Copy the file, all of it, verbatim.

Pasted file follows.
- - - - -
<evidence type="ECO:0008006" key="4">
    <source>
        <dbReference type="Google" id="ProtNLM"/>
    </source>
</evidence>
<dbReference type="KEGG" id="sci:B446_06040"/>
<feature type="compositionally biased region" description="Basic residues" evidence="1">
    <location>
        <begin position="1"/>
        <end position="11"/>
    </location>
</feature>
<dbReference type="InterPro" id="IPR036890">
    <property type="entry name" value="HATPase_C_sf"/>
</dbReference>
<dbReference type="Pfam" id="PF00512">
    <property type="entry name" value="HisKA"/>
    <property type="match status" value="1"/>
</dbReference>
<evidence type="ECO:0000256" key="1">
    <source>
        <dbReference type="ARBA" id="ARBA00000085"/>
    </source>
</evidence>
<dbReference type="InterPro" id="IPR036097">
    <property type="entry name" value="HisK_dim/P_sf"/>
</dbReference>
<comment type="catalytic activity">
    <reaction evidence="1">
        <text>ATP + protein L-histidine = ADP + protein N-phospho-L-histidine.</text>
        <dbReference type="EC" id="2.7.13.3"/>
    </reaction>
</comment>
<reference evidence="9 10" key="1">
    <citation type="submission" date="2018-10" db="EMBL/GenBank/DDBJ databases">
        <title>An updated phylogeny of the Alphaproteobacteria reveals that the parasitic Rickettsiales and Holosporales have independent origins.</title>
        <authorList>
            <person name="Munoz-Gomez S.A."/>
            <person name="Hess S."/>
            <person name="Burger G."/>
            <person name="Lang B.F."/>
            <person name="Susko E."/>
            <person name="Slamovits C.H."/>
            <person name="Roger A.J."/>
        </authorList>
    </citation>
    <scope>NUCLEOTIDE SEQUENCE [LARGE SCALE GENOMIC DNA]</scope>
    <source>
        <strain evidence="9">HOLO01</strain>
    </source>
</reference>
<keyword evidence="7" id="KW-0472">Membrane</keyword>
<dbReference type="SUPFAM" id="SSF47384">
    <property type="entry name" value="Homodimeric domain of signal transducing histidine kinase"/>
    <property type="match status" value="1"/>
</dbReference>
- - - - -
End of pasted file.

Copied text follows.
<evidence type="ECO:0008006" key="4">
    <source>
        <dbReference type="Google" id="ProtNLM"/>
    </source>
</evidence>
<dbReference type="KEGG" id="sci:B446_06040"/>
<feature type="compositionally biased region" description="Basic residues" evidence="1">
    <location>
        <begin position="1"/>
        <end position="11"/>
    </location>
</feature>
<dbReference type="InterPro" id="IPR036890">
    <property type="entry name" value="HATPase_C_sf"/>
</dbReference>
<dbReference type="Pfam" id="PF00512">
    <property type="entry name" value="HisKA"/>
    <property type="match status" value="1"/>
</dbReference>
<evidence type="ECO:0000256" key="1">
    <source>
        <dbReference type="ARBA" id="ARBA00000085"/>
    </source>
</evidence>
<dbReference type="InterPro" id="IPR036097">
    <property type="entry name" value="HisK_dim/P_sf"/>
</dbReference>
<comment type="catalytic activity">
    <reaction evidence="1">
        <text>ATP + protein L-histidine = ADP + protein N-phospho-L-histidine.</text>
        <dbReference type="EC" id="2.7.13.3"/>
    </reaction>
</comment>
<reference evidence="9 10" key="1">
    <citation type="submission" date="2018-10" db="EMBL/GenBank/DDBJ databases">
        <title>An updated phylogeny of the Alphaproteobacteria reveals that the parasitic Rickettsiales and Holosporales have independent origins.</title>
        <authorList>
            <person name="Munoz-Gomez S.A."/>
            <person name="Hess S."/>
            <person name="Burger G."/>
            <person name="Lang B.F."/>
            <person name="Susko E."/>
            <person name="Slamovits C.H."/>
            <person name="Roger A.J."/>
        </authorList>
    </citation>
    <scope>NUCLEOTIDE SEQUENCE [LARGE SCALE GENOMIC DNA]</scope>
    <source>
        <strain evidence="9">HOLO01</strain>
    </source>
</reference>
<keyword evidence="7" id="KW-0472">Membrane</keyword>
<dbReference type="SUPFAM" id="SSF47384">
    <property type="entry name" value="Homodimeric domain of signal transducing histidine kinase"/>
    <property type="match status" value="1"/>
</dbReference>